TEACHING NOTES: OMG – what do you mean I already teach online?

Many of us teach in the online space, most obviously in fully online topics, but have you considered that you have already been teaching online even with your internal students?

Consider your FLO sites for a moment:

  • Are you using any tools in the sites (e.g. forums, quizzes, Collaborate)?
  • Do you place content on FLO in some form (e.g. lecture recordings, readings, links to websites)?
  • Are there other digital technologies you use (e.g. online or mobile phone polling)?

If the answer is yes to any of these questions, then you are already teaching online in some way and it’s important to consider the design of your FLO site beyond being a content dumping ground!

Start by reading the Teaching Online Guidebook. This invaluable resource will step you through what it means to be an active teacher while giving advice on how to communicate, assess and give feedback online.

In the classroom, we use lesson plans to guide us (hopefully!) through sessions – to clarify our role, define expected learning outcomes, and outline learning activities and expected completion times. These plans should be underpinned by our teaching philosophies and learning theories. But do you consider this approach for learning tasks in your FLO site (this being your online space)?

Think about the different roles you have in teaching. Do they include facilitator, mentor, expert, guide, motivator, assessor, administrator or some other role? During classroom teaching, we tend to take on these roles as needed, without much thought. In the online space, it’s important to plan your teaching roles according to the task/s the students have.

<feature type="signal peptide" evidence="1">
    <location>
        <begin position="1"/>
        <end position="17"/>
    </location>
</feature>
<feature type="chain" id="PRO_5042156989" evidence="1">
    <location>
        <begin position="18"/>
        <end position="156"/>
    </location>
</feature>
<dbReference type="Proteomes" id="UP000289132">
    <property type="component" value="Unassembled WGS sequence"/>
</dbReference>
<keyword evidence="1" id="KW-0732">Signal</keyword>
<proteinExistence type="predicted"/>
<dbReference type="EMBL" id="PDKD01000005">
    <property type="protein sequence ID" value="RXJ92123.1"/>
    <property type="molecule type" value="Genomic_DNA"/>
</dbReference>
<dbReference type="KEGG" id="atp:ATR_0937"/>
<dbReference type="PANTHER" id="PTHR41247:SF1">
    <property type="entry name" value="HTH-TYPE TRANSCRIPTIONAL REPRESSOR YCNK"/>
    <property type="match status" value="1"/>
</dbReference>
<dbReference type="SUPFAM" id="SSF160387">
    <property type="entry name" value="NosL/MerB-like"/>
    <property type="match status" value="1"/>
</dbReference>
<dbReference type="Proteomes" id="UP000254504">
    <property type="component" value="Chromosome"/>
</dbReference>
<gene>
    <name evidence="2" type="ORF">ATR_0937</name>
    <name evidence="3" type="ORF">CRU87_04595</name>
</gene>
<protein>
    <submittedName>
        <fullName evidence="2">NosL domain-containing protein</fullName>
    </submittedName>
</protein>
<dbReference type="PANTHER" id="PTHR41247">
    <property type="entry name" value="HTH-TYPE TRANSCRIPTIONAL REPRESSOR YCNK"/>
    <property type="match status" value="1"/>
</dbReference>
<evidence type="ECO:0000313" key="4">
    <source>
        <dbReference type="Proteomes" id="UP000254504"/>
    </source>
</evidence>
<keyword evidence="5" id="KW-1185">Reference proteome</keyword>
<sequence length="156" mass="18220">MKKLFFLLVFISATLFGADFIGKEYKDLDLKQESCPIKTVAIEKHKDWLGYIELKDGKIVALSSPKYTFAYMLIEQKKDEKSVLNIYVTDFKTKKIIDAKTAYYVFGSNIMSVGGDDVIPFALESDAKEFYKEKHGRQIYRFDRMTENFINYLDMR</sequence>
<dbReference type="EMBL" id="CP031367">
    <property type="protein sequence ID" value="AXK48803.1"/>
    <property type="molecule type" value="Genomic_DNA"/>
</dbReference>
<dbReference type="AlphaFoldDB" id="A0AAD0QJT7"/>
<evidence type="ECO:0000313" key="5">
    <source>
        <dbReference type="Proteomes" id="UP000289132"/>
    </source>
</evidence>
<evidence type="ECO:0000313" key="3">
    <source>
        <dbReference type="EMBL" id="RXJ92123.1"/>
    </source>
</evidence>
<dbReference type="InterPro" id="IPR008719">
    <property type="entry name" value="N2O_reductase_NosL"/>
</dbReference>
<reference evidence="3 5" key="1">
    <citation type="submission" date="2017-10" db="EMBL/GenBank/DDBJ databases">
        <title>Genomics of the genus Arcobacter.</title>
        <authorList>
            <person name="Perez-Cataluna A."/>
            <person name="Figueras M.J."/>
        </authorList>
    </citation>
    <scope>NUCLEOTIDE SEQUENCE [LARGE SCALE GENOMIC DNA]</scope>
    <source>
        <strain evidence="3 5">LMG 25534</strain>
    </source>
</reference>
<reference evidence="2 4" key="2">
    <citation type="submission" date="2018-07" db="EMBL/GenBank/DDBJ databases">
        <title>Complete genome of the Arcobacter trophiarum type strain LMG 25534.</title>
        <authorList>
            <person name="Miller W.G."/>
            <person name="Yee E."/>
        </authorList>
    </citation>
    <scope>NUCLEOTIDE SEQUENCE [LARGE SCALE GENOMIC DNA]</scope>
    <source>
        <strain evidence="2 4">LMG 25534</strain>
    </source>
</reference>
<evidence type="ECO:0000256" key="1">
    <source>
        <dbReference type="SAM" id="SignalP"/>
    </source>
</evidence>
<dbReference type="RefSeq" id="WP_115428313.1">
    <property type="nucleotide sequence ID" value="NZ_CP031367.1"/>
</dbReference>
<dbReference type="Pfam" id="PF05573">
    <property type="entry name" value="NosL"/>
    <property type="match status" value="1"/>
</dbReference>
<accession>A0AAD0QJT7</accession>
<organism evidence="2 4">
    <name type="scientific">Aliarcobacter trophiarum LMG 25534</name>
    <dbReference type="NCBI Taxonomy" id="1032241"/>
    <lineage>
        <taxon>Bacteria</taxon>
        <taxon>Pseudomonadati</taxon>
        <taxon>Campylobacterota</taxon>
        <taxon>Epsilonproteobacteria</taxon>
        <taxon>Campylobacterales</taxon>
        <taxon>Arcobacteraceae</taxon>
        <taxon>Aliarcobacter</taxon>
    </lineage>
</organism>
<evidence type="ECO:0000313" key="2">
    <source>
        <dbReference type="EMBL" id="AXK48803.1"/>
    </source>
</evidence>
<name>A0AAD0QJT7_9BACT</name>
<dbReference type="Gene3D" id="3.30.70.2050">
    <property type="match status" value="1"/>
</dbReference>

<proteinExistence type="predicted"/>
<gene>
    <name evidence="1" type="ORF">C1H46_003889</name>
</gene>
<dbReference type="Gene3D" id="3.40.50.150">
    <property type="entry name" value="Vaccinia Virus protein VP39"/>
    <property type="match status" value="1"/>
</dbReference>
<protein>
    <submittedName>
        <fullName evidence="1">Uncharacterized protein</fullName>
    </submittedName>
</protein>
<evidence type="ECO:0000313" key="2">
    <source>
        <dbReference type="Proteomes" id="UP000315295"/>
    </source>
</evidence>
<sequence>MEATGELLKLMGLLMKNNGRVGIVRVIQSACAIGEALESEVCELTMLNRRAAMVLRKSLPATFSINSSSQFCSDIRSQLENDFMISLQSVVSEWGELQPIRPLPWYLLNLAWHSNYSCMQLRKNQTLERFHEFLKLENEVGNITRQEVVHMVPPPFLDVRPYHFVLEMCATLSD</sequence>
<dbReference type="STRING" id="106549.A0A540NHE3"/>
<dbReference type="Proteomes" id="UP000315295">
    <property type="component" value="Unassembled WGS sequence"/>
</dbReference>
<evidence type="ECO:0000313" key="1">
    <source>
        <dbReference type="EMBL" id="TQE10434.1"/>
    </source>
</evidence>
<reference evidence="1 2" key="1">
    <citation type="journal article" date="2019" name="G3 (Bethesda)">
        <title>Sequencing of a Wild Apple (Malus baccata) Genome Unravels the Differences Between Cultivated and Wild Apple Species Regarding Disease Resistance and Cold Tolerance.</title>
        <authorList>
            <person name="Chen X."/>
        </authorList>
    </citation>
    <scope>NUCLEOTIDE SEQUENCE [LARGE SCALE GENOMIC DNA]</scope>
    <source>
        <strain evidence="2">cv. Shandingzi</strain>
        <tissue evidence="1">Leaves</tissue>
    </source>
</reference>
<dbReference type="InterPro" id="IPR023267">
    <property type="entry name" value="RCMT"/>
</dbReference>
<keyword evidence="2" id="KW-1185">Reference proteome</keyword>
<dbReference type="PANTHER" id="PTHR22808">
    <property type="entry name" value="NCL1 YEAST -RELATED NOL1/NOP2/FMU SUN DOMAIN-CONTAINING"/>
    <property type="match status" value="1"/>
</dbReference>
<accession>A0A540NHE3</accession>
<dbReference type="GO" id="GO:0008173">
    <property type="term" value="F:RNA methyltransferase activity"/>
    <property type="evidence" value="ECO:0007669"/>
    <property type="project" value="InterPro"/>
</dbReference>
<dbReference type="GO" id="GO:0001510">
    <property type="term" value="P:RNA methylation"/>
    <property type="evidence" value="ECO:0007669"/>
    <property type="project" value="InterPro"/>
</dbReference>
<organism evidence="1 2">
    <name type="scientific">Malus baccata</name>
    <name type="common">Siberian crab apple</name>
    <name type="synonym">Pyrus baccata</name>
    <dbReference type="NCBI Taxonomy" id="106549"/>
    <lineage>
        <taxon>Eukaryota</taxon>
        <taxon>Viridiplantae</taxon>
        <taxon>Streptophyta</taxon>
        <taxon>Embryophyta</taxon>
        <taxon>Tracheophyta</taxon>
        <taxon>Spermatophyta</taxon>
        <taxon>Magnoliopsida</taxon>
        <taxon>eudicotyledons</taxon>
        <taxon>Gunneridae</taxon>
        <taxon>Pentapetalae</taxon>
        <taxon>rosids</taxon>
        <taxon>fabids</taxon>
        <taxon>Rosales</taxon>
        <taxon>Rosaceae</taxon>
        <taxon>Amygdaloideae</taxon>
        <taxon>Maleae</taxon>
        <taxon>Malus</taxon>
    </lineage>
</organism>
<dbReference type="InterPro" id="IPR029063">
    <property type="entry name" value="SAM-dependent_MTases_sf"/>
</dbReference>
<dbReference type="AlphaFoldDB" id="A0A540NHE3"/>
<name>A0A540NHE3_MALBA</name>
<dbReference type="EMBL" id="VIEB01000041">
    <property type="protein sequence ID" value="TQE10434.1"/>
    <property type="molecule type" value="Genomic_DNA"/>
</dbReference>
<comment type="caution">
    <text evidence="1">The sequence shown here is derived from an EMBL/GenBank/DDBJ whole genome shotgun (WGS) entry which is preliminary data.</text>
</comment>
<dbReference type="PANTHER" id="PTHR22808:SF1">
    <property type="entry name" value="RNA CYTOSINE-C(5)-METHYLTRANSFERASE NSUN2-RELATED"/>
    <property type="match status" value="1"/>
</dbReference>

Planning for the teaching you do online is crucial for the learning journey to make sense to students. Nicola Parkin has written in an earlier article about the importance of being in place when thinking about design. So, go into your FLO site, just as you would into your physical teaching space, and consider how the topic flows across the teaching period.

  • Is the design of your site consistent with how you want the topic to progress, especially with students not on campus?
  • What role will you have in different locations within your FLO site (e.g. are you the guide, the expert or completely absent in a forum – this is crucial if you are not seeing your students face-to-face)?

Reflect on your teaching presence in the FLO site – this may be the only place they see you now. Where do your students ‘see’ you in the FLO site, or are you completely absent? It’s crucial to be visible to students in the online space.

Consider some of the following ideas for online teaching presence:

  • Your photo in the Welcome section
  • Weekly (or regular) short videos introducing the next concept / idea / task the students have (filmed on your phone is fine)
  • Regular posts in a forum on topics of interest / relevance
  • Responding to student posts.

Where do the students ‘see’ each other in the site? Social presence is especially important for students now that they may not be able to come to class.

Is there:

  • a student discussion forum
  • peer-to-peer activity
  • any online group activities
  • a way for students to post a video / picture introducing themselves?

Also consider cognitive presence (as opposed to a content repository). How does your FLO site challenge students with factual, conceptual and theoretical knowledge? You probably used to do this in person during lectures or tutorials.


  • Is content (both remedial and extended) easily available?
  • Is the structure / flow of your site clear or does it need explaining up front?
  • Are there both individual and group assignments?
  • Do you have quizzes that appropriately challenge / confirm students’ understanding?

Central aspects of your online design are these presences: teacher presence, students’ social presence and cognitive presence. Think about these characteristics as we head into this changing face of teaching, as a well-designed FLO site does much for student engagement both in and out of the classroom.

Written by Cassandra Hood
Lecturer in Higher Education – CILT

Posted in
Teaching Notes

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